Chinese civilisation has a history of over 9,000 years where good authoritative governments have turned corrupt only for the civilian masses to topple them in a repeated cycle of both internal and external strength and weaknesses.

Mao Zedong established Communist China in 1949 with a motto of “fairness and equity for all of the Chinese population”. Mao Zedong launched the “Hundred Flowers Campaign” in 1956 as part of an encouragement of “positive criticism” of its policies, which exposed a level of criticisms that the Government could not tolerate. The silencing of the opposition as a result of closed government attitudes would be a repeated as the protester voice would not reappear in the headlines until the late 1980s. China’s “reconstruction” phase began under Deng Xiaoping with key reforms of modernisation of agriculture, industry, defence and technology, with democracy as the fifth reform desired by the Chinese people.

A portrait of Mao Zedong stands outside tents being used by pro-democracy demonstrators who are camping in Tiananmen Square.

Soon after the passing of Hu Yaobang, a reformer and popular figure in Chinese politics, many students and citizens began gathering around China, especially in Beijing calling for freedom of speech and a free press. Tensions and events were soon compounded with Soviet leader Mikhail Gorbachev’s 1989 May visit to Beijing to resume Sino-Soviet relations after nearly three decades of estrangement, escalated the tensions between the demonstrators and the Chinese government as the students were denied a meeting with the Soviet leader.

Li-Peng enacted martial law after calls for the dispersion of Tiananmen Square failed leading for a lower key welcome for Gorbachev at the airport which embarrassed the Government in foreign media. Conservative Zhao-Ziyang was purged for showing “support” through a sympathetic stance towards the students. Li-Peng said that “at the bottom they want to overthrow our state and overthrow our Party”. The demonstrators erected a statue named the Goddess of Democracy facing Mao Zedong’s portrait as the Chinese military clashed with street demonstrators on June 3 as barricades in Beijing City were breached with reports of gunfire.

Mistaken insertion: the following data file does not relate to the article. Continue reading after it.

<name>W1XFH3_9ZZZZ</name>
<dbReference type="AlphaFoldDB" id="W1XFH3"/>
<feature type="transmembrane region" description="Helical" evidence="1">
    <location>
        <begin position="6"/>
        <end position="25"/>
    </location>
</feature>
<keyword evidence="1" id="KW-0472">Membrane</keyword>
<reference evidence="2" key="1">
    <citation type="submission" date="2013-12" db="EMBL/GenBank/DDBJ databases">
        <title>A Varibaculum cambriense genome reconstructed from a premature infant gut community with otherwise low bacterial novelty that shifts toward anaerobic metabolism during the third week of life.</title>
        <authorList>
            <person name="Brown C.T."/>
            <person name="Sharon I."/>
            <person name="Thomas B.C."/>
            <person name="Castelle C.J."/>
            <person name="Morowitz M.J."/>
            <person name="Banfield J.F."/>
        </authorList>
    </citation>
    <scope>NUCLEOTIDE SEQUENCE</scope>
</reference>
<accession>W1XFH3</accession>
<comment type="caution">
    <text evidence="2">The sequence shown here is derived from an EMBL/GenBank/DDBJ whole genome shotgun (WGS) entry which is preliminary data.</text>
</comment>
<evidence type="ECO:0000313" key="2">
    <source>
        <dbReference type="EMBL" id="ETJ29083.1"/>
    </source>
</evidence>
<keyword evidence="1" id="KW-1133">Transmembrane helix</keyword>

By 3am the Chinese military had quietly assembled and cordoned off Tiananmen as final negotiations with officials failed to reach a feasible settlement on June 4, 1989. Suddenly for 15 minutes at 4am, total darkness fell upon the Square all lights were turned off allowing tanks and soldiers to “invade” the protesters’. Warning shots quickly turned into direct shootings with many protesters shot point blank along with being run down by tanks. The total death toll remains a mystery to this day however it is believed that at least 1000 people were killed. In the subsequent days, attempts to oppose government forces such as the “tank-man” stance were met with harsh and forceful retaliation from the authorities whom detained many students along with protest leaders. The government was eager to change the subject of the incident describing it as a crackdown on “thugs and ruffians” with heroic soldiers cleaning up the damage.